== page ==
Amanda looked at me with a new respect. “You know, Warren, I never thought of it that way–” Suddenly she tuned me out.
I craned my neck to see what had captured her attention. She was looking at Chase the Disgrace. Chase never just walked into a room; he made an entrance, usually surrounded by a couple of his caveman buddies from the football team.
“What’s going on, Chase?”
“What’s happening, man?”
My brother slapped his way through the forest of high-fives until he was standing over me. “Are you still babbling about that bus-eating geek?”
The whole class burst out laughing. Not that his comment was so brilliant, or even hilarious. Most of the kids have never even heard of Hamish Mactavish and what he had set out to do. That’s just how it was with Chase. He was the big shot, the cool guy, the sports hero, Mr. Popularity. Everything that came out of my mouth was an automatic gem. The football jerks were practically in hysterics. They had to pound each other on the back just to keep from choking.
Most painful of all, Amanda was laughing too, and gazing worshipfully up at my brother’s slick grin.
I could feel the crimson bubbling up from my collar until it had taken total possession of my face. “He’s not a geek,” I muttered tight-lipped.
“Hi, Amanda.” The Disgrace shifted his attention to the desk next to mine. “We’re going to hit the mall after school. Feel like meeting us?”
If I was Hamish Mactavish’s son, maybe people in our school wouldn’t be so impressed by a big phony like Chase. I mean, Amanda practically bit off her tongue promising that right after school she’d run home and get her bike. But, then again, if I was a Mactavish kid, Chase would be, too. And he’d still be better than me at absolutely everything.
That really burned me up. Even in my own fantasy, I couldn’t get the best of Chase. In a rage, I stood up and threw my pen at him as he high-fived the rest of the way to his desk. The ballpoint whizzed past his shoulder and landed in the fish tank. Chase wheeled and bounced a pencil sharpener with deadly accuracy off my nose. Chase was also a star pitcher during baseball season.
“Let’s take it easy on the brotherly love today,” suggested Mr. Chin, as he set his briefcase on the desk. “Now, this morning I promised we’d talk about the oral presentations. This semester the subject will be your hero, or the person you admire most. It can be someone you know, or even a figure for history. Warren Donaldson–” Suddenly, the teacher’s sharp eyes were on me. “This will be fifty percent of your grade. I think you’d bother to take a few notes.”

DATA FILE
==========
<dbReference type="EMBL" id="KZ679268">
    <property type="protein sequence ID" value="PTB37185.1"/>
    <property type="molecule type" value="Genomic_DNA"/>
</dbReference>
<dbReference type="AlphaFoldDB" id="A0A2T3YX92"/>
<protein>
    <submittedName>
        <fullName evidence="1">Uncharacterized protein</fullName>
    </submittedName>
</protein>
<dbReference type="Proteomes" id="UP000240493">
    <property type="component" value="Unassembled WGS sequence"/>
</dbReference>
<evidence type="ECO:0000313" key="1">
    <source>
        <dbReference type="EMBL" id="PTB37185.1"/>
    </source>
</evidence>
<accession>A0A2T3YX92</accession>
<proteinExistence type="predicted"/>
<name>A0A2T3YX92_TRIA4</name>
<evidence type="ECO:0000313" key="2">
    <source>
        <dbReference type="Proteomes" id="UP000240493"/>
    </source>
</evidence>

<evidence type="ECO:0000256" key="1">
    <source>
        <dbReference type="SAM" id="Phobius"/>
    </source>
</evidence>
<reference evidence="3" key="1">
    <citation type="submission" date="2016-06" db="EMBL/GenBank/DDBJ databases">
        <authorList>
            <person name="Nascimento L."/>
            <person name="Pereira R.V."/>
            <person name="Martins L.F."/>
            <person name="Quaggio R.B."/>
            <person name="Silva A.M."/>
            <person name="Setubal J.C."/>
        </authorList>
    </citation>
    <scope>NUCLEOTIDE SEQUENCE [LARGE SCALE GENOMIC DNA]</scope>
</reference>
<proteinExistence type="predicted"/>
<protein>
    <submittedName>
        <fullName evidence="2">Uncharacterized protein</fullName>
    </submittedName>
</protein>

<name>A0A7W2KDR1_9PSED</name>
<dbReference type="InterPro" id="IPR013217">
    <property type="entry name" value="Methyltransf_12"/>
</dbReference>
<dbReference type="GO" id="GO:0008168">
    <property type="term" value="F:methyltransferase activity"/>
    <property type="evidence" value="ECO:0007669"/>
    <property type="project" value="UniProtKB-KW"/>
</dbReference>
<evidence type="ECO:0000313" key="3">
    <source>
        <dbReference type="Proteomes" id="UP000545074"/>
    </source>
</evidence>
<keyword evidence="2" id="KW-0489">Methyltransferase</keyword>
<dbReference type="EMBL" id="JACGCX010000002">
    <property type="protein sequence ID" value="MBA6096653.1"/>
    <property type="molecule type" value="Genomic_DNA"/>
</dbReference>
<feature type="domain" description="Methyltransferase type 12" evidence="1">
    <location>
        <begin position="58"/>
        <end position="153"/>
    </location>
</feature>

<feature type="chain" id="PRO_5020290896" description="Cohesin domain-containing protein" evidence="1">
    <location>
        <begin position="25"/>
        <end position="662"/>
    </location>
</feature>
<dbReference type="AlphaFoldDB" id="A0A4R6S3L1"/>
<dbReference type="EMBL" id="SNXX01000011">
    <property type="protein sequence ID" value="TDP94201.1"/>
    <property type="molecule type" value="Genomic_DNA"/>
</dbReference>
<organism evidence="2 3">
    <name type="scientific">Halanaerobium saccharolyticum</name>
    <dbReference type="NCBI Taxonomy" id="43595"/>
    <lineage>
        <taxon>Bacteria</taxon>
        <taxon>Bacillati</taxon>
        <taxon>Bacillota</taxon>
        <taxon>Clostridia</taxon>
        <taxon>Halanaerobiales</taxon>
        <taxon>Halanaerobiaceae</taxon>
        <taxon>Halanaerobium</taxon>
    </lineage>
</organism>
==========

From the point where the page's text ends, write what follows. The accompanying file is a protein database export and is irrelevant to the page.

Scattered snickers buzzed through the room. I snuck a look over at the bottom of the fish tank, where the algae eater was nuzzling my pen.
“That’s okay, Mr. Chin,” I announced. “I already know who my subject is going to be.”
It wasn’t easy doing research on Hamish Mactavish. There must have been some kind of media blackout over in Scotland. There was nothing about him in any of the papers, and the radio and TV news programs were all about senators, and murderers, and embezzlers, and people who got killed in sewer pipe explosions.
“When are you going to face facts?” Chase taunted me. “Nobody cares about Hamish What’s-his-face except you!” The doorbell rang. “Oh, that must be Amanda. We’re going to the mall.”
“The guys who built the mall didn’t spend as much time there as you two,” I snapped at him.
Amanda poked her head around the corner and waved. “Hi, Warren.”
I buried my face in my Hamish Mactavish scrapbook and pretended to be too busy to reply. In reality, I still had only the one tiny article from between the brassiere ads–with fifty percent of my social studies grade hanging in the balance.
Did I give up? Would Hamish Mactavish have given up? Never!
The computer database in our school library found another piece on Hamish Mactavish. Okay, it was from fourteen years ago, and I had to go to the public library to get it–not the branch library near where we lived, but the main building downtown. But I was psyched. Even the forty-five-minute train ride couldn’t dampen my enthusiasm. I had unearthed another piece of the puzzle that was Hamish Mactavish.
It took all four research librarians, including the chief, who was about ninety, to find what I was looking for. My hands were shaking as I opened the June 1983 issue of U.K. Adventurer magazine. It turned out that my Hamish Mactavish, then twenty-seven, became the toast of the British Isles when he ate a grand piano, bench and all. It was an awesome achievement, but, I now knew, just a training mission for bigger and better things to come.
I squinted at the small picture of Mr. Mactavish, who was posed with a napkin around his neck, and the final piano key in his mouth. He was a pretty weird-looking guy, with wild, almost bulging eyes, and a dazed expression. He was mostly bald, but several long strands of jet black hair hung down his forehead like jungle vines. He also seemed a little on the fat side, with rosy apple cheeks. I guess pianos are pretty high in calories.
Just looking at him, it came to me in a moment of perfect clarity: A guy like that would have to eat a bus if he expected to get any attention in this world! Especially if he had to compete with people like Chase.
The chief librarian gawked over my shoulder. “Good Lord, what kind of creature is that?”
“A role model,” I answered without hesitation.
“I don’t understand why you didn’t’ go to the mall with Chase and Amanda,” my mother nagged me.
I was absorbed in pasting the second article in my Hamish Mactavish scrapbook. “They didn’t want me,” I said without looking up.
She stared at me. “Yes, they did. They asked you to go!”
“They were lying.”
Mom shook her head. “What is the problem between you two?”
“We have irreconcilable differences,” I said stubbornly.
She folded her arms in front of her. “What irreconcilable differences?”
“We hate each other,” I told her. “You can’t get more irreconcilable than that.”